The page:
The name “banana” assigned to a pepper evokes curiosity, especially to those who aren’t familiar with this chili pepper. They are named ‘banana peppers’ because they resemble actual bananas. Their yellowish color and shape very closely resemble ripe bananas, so the name is a reference to this similarity. This article unravels all the basic info you need to know about this well-known pepper.
What are Banana Peppers?
The banana pepper, also known as banana chili or yellow wax pepper, is botanically classified as Capsicum Annuum, a member of the Solanaceae or nightshade family. It’s a mild, medium-sized chili with a typically bright yellow hue, but as they ripen, the colors change from yellow to red or orange.
The pods are slender and elongated, averaging five to twelve centimeters in length. They have a signature curved and conical shape with tapered, pointed ends. The outer skin is waxy, glossy, and smooth; underneath the skin, the flesh is crisp and thick, and the central cavity is filled with several cream-colored round seeds.
Ideally, this pepper grows best in a warm, frost-free climate (50 to 80 Fahrenheit); you can plant banana peppers anytime; they yield the best harvest in summer. Chili banana has its origin in Hungary and is now commercially cultivated in many parts of Europe and the US.
Most supermarkets and groceries sell banana chilies, both fresh and pickled peppers. Easy to buy seeds of this chili from heirloom seed sellers online or at farmers’ markets.
Key Facts In A Gist
- Capsicum species: Annuum
- Origin: Hungary
- Other names: Sweet Banana chiles, Yellow Wax peppers, and Sweet Frying peppers
- Harvest season: Summer
- Heat level: 0-500 SHU
- Median heat: 250 SHU
- Size: average 8 cm in length
- Color: Yellow, ripens to red or orange
- Flavor: Sweet, Tangy
- Use: Culinary
- Popular recipes: Pickle, Salad, Salsa, Sandwich
Banana Pepper Scoville
Are they hot and spicy? They are very mild peppers with heat levels ranging between 0 to 500 SHU on the Scoville Scale. The heat varies according to the maturity of the pepper; contrary to most other peppers, the tender ones are hotter than the ripest peppers.
Most people won’t even get a hot or spicy feel while eating them, offering neither heat nor a slight tingle. Basically, it isn’t a hot pepper. In comparison to the Jalapeno pepper, with heat ranging from 2,500 to 8,000 Scoville heat units, the banana chili is typically 5 times milder than the mildest Jalapeno. Heat-wise the close substitutes for banana chili substitutes are Cubanelle Pepper (0 to 1,000 SHU) and Anaheim Pepper (500 to 1,000 SHU).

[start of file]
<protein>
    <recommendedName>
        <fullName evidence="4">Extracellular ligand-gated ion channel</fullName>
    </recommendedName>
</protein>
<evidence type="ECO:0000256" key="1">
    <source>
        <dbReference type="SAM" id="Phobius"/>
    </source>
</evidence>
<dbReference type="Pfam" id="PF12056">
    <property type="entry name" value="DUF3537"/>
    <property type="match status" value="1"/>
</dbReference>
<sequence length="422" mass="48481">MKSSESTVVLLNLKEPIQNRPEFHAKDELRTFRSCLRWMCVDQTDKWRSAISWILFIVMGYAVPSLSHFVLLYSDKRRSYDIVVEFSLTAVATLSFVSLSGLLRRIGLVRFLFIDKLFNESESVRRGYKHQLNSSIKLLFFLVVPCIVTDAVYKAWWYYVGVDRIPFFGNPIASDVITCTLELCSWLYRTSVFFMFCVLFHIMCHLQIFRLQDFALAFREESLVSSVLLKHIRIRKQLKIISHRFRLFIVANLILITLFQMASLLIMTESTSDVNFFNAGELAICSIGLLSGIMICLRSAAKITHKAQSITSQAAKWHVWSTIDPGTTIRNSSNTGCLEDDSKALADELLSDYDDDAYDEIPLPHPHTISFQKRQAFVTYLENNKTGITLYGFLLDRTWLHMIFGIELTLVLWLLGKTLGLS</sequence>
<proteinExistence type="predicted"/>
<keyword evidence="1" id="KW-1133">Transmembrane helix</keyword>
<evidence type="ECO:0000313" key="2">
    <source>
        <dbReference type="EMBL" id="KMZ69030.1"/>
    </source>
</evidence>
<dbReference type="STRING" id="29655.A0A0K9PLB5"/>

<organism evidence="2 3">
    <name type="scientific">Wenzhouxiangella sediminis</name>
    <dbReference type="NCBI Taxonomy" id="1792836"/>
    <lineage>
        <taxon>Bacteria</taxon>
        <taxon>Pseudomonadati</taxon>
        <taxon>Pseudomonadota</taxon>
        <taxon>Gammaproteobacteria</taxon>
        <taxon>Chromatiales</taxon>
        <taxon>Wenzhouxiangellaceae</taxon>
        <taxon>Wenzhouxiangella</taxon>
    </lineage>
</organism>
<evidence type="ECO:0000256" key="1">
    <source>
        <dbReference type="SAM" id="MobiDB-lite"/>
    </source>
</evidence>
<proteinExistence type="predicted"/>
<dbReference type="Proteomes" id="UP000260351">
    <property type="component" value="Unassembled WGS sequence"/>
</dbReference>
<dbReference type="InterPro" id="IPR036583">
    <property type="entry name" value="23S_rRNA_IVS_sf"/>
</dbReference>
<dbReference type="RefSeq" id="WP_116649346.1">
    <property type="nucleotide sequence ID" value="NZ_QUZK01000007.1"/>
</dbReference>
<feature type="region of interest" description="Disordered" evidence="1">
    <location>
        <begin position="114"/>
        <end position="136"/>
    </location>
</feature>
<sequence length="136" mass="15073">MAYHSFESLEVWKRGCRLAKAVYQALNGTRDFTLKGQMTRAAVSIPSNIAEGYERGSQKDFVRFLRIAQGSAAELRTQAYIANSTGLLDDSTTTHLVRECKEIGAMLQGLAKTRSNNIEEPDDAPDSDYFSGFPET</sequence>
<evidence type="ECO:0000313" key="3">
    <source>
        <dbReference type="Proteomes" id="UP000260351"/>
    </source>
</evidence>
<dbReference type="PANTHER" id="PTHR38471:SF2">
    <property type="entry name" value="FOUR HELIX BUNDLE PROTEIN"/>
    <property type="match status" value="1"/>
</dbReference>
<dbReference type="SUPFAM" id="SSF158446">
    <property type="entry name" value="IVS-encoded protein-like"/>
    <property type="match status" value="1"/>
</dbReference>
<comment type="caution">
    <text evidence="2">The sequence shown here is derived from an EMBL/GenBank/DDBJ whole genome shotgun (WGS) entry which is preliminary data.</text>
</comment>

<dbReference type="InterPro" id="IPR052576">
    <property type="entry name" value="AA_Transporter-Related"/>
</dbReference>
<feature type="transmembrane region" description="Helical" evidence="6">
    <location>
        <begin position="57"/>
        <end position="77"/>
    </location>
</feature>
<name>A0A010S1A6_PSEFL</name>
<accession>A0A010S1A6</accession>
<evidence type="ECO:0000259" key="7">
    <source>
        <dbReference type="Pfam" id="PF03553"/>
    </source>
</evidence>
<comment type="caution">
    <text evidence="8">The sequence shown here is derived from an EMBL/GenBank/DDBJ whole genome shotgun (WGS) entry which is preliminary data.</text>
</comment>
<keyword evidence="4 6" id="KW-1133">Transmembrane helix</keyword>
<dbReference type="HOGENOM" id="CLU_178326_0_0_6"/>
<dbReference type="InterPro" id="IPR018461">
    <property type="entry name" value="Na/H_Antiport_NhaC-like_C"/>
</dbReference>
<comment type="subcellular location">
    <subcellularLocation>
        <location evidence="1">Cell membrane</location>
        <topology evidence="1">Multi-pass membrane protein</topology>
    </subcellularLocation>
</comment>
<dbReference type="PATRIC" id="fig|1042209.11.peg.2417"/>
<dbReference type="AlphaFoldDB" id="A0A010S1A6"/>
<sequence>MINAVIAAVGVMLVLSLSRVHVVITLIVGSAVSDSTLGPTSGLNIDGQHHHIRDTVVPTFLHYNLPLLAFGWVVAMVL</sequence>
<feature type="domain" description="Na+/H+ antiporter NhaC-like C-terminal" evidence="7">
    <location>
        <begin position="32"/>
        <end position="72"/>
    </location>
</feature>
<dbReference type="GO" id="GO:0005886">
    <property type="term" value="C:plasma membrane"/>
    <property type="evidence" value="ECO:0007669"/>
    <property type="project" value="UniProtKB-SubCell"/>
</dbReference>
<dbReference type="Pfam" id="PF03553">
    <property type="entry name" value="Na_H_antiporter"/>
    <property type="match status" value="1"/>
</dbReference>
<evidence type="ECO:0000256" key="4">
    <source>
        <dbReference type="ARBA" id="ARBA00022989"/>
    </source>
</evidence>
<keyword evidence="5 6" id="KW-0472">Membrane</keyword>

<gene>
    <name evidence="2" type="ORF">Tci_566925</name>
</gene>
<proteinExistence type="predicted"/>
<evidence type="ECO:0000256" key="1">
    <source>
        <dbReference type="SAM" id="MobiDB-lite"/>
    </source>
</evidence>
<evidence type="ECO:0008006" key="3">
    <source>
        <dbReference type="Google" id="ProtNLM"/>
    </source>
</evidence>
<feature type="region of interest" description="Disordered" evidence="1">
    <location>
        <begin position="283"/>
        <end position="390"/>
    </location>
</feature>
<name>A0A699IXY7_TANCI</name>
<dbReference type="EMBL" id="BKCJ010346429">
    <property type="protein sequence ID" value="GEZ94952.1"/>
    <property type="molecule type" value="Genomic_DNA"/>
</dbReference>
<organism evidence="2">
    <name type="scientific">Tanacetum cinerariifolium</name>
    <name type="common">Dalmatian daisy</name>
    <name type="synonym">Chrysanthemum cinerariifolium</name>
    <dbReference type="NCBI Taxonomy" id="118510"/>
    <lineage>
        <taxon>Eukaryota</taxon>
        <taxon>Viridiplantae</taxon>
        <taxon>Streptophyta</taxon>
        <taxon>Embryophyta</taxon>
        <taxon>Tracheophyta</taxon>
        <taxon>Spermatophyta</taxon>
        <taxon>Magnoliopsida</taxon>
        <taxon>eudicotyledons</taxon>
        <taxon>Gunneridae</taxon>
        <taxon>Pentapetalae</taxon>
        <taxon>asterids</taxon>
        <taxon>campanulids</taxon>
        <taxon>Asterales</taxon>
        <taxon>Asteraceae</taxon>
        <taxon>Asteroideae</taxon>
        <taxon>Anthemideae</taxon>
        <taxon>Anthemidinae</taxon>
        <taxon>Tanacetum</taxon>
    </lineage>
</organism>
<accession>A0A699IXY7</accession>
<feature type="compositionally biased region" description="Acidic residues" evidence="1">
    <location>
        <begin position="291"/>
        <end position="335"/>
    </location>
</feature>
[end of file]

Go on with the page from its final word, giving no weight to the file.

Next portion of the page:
Banana Peppers’ Flavor
Sweet yellow wax pepper isn’t spicy at all, in fact, they are a minimum of five times milder than the mildest Jalapeno pepper. Lingering gentle sweetness and crispy texture are vivid characteristics of this pepper. The flavor of this pepper is nearly the same as pepperoncini, with a tangy sweetness. It’s fleshy, hard chili that acquires the taste of the ingredients used along with them in cooking. When they are pickled, they turn more tangy and sweet with hardly any heat. Similarly, hot banana peppers will have a spicy smell and substantial heat. This pepper will lose even the little heat it has if the seeds are removed before use.
Banana Peppers Uses
Banana chilies are popularly used in several recipes, from making salsas to chopping and sautéing as part of Mirepoix, pickling, or tossing them into salads.
Stuffed banana chilies are served warm with a wide array of Italian cheeses and sausages. Diced or chopped banana chiles are an important ingredient in many relishes, and they are also used for sweetness along with other peppers that add heat to a dish. Jellied peppers are often used along with Jalapeno or other hot peppers.
Pickled peppers are used to garnish sandwiches, pizzas, and green salads. When pickled, this pepper is excellent for adding acidity, brightness, and mild pungency to any dish. Use it in toast, sandwiches, pizzas, tacos, salads, and nachos.
Banana Pepper Benefits
Banana chilies are very healthy due to their high fiber content. They are rich in many key vitamins and minerals. Raw peppers contain 92% water, 5% carbohydrates, and a small traceable amount of protein. About 100 grams of banana chili contains 100% of the Daily Value (DV) of vitamin C. Similarly, about 28% DV of Vitamin B6 is present in this pepper; also few other nutrients in small trace amounts.
Many dieticians recommend the consumption of yellow wax pepper, for they are highly filling with very few calories. They help to accelerate the digestive process, increase your metabolism, and are even useful for preventing or curing stomach ulcers. The high fibrous content in them prevents or treats constipation and improves your digestive system.
Substitute For Banana Peppers
Banana chili is a commonly available chili in most places, but if you can’t find them then Pepperoncini is the best substitute to use. They are nearly the same in appearance and flavor; also, they have the same culinary uses. Unfortunately, Pepperoncini is quite a rare pepper in most places.
Another suitable and easy alternative to Banana pepper would be the small, sweet yellow bell pepper or a mild Italian sweet pepper.
Still, another possible replacement for this pepper is the Hungarian wax pepper (15,000 SHU), especially if you are fine with a much higher level of heat. Despite the big difference in heat, they have similar flavor, appearance, and culinary uses.
For further reading, find out all the facts on Bolivian Rainbow Pepper in another article on this blog.